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Standards


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Standards 2010: Standard 3

Assessment and Evaluation

Candidates use a variety of assessment tools and practices to plan and evaluate effective reading and writing instruction.

The Assessment and Evaluation Standard recognizes the need to prepare teachers for using a variety of assessment tools and practices to plan and evaluate effective reading and writing instruction. The elements featured in this standard relate to the systematic monitoring of student performance at individual, classroom, school, and systemwide levels. Teacher educators who specialize in literacy play a critical role in preparing teachers for multifaceted assessment responsibilities.

The following are the major assumptions of the Standards 2010 Committee for developing this standard and its elements:

  • The most fundamental goal of assessment and evaluation is to optimize student learning.
  • Effective assessment practices inform instruction.
  • Competent reading professionals appreciate the importance of assessment.
  • Effective reading professionals demonstrate a skilled use of assessment processes and results.
  • Competent reading professionals are knowledgeable of standardized tests and their uses and limitations in the assessment process.
  • Effective reading professionals are able to analyze data and communicate findings and implications to appropriate audiences.

Elements

Element 3.1

Candidates understand types of assessments and their purposes, strengths, and limitations.

Evidence that demonstrates competence may include, but is not limited to, the following for each professional role.

Education Support Personnel Candidates
  • Demonstrate an understanding of established purposes for assessing student performance.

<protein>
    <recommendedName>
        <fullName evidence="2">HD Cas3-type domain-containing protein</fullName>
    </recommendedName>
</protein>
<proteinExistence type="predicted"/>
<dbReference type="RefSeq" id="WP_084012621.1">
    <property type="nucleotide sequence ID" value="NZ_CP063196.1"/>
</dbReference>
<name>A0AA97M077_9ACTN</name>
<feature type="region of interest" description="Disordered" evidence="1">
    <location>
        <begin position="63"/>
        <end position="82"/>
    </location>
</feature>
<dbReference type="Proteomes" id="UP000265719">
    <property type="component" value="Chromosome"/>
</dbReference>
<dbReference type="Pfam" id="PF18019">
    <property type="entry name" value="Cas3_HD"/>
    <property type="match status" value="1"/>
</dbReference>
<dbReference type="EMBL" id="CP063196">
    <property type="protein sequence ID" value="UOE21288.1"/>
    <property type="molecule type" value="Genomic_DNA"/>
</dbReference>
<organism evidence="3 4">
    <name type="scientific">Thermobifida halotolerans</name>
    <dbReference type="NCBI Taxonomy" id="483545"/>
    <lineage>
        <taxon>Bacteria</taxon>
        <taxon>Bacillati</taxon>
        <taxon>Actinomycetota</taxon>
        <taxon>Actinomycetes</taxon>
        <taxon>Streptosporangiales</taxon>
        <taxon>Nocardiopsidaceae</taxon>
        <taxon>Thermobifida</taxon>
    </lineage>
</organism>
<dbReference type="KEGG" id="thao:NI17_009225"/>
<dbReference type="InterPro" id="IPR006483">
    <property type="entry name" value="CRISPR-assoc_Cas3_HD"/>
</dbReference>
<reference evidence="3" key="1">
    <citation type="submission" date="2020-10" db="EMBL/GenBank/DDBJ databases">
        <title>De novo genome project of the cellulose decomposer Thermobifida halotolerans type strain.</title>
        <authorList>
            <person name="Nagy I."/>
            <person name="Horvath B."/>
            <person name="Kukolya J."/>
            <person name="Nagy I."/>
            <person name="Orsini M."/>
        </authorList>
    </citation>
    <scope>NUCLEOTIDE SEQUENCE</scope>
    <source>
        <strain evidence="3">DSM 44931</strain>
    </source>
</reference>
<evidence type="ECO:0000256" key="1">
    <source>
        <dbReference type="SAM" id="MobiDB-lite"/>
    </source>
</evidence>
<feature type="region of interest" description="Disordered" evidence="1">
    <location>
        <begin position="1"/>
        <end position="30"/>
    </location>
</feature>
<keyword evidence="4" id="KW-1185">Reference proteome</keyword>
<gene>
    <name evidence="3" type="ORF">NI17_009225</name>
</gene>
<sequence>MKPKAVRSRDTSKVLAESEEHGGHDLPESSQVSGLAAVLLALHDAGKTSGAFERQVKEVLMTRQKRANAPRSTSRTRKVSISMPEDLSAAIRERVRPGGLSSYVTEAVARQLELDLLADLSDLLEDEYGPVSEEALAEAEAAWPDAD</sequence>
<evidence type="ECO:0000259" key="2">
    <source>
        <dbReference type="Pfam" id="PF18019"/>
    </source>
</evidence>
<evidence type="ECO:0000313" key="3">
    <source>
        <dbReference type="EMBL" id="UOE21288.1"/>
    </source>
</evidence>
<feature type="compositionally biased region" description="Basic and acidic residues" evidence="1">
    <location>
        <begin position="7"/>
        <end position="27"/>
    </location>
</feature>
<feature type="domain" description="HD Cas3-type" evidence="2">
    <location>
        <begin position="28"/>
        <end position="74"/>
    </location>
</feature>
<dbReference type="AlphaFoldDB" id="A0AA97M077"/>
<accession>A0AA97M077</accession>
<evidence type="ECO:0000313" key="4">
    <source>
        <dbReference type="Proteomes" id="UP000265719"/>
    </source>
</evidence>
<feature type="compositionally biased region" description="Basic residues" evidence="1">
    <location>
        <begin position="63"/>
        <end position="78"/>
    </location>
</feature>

Pre-K and Elementary Classroom Teacher Candidates
  • Demonstrate an understanding of established purposes for assessing student performance, including tools for screening, diagnosis, progress monitoring, and measuring outcomes.
  • Describe strengths and limitations of a range of assessment tools and their appropriate uses.
  • Recognize the basic technical adequacy of assessments (e.g., reliability, content, and construct validity).
  • Explain district and state assessment frameworks, proficiency standards, and student benchmarks.
Middle and High School Content Classroom Teacher Candidates
  • Demonstrate an understanding of reading and writing elements of content area assessments and their purposes in assessing student performance.
  • Describe the strengths and limitations of a range of assessment tools and their appropriate uses.
  • Recognize the basic technical adequacy of assessments (e.g., reliability, content, and construct validity).
  • Explain district and state assessment frameworks, proficiency standards, and student benchmarks.
Middle and High School Reading Classroom Teacher Candidates
  • Demonstrate an understanding of established purposes for assessing student performance, including tools for screening, diagnosis, progress monitoring, and measuring outcomes.
  • Describe the strengths and limitations of a range of assessment tools and their appropriate uses.
  • Recognize the basic technical adequacy of assessments (e.g., reliability, content, and construct validity).
  • Explain district and state assessment frameworks, proficiency standards, and student benchmarks.
Reading Specialist/Literacy Coach Candidates
  • Demonstrate an understanding of the literature and research related to assessments and their uses and misuses.
  • Demonstrate an understanding of established purposes for assessing the performance of all readers, including tools for screening, diagnosis, progress monitoring, and measuring outcomes.
  • Recognize the basic technical adequacy of assessments (e.g., reliability, content, and construct validity).